The Wilson site does not say anything I can see (quickly) about the firing pin. I'd assume titanium. Hmmmmm

1911Tuner
October 25, 2013, 04:57 PM
Breathe easy, Greg. Unless you're deliberately trying to drop the gun so it'll hit straight on the muzzle, the odds of it hitting the floor just right in a fumble are so slim, that you're probably more likely to be struck by lightning.

And even if the gods all line up against you, the bullet striking the ground perpendicularly is going to instantly lose so much velocity that it'll present little danger, other than possibly a few tiny fragments.

Seriously, though. If we worried about that .001% chance that we'd be killed on the highway on a given day, we'd never get behind the wheel.

I'd guess that for every 1911 that got dropped and fired, there have probably been 10,000 that were dropped and didn't. We don't hear much about those. Who comes onto a forum and reports that he dropped his pistol yesterday and nothing happened?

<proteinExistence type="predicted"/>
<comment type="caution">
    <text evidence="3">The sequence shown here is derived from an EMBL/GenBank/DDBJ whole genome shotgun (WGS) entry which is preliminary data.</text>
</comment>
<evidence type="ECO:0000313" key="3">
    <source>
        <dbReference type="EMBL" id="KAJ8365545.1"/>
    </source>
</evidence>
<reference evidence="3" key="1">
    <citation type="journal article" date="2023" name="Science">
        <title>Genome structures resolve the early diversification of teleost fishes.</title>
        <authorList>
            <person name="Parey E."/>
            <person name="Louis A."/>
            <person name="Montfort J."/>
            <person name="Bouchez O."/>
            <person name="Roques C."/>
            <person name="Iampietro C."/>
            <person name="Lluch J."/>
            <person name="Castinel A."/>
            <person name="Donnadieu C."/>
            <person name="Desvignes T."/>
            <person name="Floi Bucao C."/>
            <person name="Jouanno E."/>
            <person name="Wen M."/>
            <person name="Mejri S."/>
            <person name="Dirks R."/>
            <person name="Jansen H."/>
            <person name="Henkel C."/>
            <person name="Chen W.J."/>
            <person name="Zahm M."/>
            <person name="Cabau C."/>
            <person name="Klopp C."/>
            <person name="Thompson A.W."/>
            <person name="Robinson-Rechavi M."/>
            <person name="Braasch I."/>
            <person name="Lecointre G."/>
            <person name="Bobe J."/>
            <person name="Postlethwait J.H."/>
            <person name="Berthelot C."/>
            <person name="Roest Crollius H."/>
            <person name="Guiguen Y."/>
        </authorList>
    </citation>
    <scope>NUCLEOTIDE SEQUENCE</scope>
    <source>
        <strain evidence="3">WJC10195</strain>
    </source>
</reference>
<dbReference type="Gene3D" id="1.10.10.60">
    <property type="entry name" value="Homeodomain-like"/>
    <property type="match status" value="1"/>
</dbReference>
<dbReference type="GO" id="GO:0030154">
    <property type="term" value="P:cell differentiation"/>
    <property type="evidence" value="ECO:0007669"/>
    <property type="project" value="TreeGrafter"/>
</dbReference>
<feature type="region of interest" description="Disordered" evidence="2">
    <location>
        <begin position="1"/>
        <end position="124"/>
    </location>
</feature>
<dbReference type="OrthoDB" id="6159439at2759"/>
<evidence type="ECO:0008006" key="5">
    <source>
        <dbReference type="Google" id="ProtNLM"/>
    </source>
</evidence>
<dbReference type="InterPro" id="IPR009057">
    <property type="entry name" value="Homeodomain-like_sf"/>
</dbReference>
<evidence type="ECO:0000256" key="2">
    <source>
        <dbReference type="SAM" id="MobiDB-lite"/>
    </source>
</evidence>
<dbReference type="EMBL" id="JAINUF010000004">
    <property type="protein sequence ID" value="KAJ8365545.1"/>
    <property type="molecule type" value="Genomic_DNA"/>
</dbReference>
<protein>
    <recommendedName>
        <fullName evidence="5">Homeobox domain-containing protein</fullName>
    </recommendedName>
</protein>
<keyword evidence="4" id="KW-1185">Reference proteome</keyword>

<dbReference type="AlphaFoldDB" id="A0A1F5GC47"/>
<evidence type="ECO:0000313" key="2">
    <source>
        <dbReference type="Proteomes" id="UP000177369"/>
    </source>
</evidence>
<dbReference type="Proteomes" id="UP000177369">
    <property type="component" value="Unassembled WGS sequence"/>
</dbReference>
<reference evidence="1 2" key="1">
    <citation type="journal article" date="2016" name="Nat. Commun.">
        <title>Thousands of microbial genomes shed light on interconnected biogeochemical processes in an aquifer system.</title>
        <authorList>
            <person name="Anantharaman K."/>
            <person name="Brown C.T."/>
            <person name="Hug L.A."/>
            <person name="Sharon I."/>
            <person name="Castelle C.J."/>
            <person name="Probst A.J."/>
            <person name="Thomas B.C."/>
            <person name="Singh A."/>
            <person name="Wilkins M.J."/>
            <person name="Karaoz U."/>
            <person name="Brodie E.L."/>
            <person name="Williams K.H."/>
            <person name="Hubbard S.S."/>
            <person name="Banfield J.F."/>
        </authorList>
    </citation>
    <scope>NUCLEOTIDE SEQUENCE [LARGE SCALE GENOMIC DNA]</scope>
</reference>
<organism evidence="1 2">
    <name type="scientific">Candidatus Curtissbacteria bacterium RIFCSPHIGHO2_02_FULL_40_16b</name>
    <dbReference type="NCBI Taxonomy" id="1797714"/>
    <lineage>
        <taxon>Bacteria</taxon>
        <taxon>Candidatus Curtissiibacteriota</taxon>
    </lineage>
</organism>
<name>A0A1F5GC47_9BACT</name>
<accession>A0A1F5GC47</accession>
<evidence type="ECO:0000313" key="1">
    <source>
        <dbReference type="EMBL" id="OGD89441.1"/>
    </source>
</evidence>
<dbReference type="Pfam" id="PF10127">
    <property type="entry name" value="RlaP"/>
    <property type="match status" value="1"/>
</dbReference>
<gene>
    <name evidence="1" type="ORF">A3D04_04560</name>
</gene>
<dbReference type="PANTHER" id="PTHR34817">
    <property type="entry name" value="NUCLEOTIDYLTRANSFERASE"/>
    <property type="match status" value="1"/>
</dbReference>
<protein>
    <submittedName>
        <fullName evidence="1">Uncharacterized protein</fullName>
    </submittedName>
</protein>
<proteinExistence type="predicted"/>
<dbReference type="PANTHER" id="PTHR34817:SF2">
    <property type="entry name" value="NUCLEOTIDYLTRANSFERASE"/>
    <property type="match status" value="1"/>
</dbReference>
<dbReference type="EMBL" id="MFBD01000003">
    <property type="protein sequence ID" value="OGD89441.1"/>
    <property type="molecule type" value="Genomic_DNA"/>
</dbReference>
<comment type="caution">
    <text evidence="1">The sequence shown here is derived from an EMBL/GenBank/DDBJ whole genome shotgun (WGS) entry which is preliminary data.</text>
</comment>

*shrug*

Greg528iT
October 25, 2013, 06:53 PM
yeah I was taking it pretty easy. Still just curious about your outcomes. The picture posted leaves me more questions than answers. IF the thumb safety did pop out? (I can't see that it would) there would be more damage on the cocking serrations. How is the slide stuck mid stroke? I suppose the thumb safety could be pinching it but again how did it get popped up? It should be square edge to square edge. Shouldn't the cam inside on the thumb safety hook on the frame in the full up position as well as the full down? Someone besides wilson fit the thumb safety?

Odd Job
October 25, 2013, 07:15 PM
I am aware of one case where an (unspecified) .45 semi-auto pistol was dropped and landed on its muzzle (from around elbow height on a guy who is 5'9"). This was on a tiled bathroom floor in a house.
The chambered cartridge discharged and the round made a significant hole in the floor. Although I don't have any other details, the person who relayed this info to me witnessed the event directly and is reliable.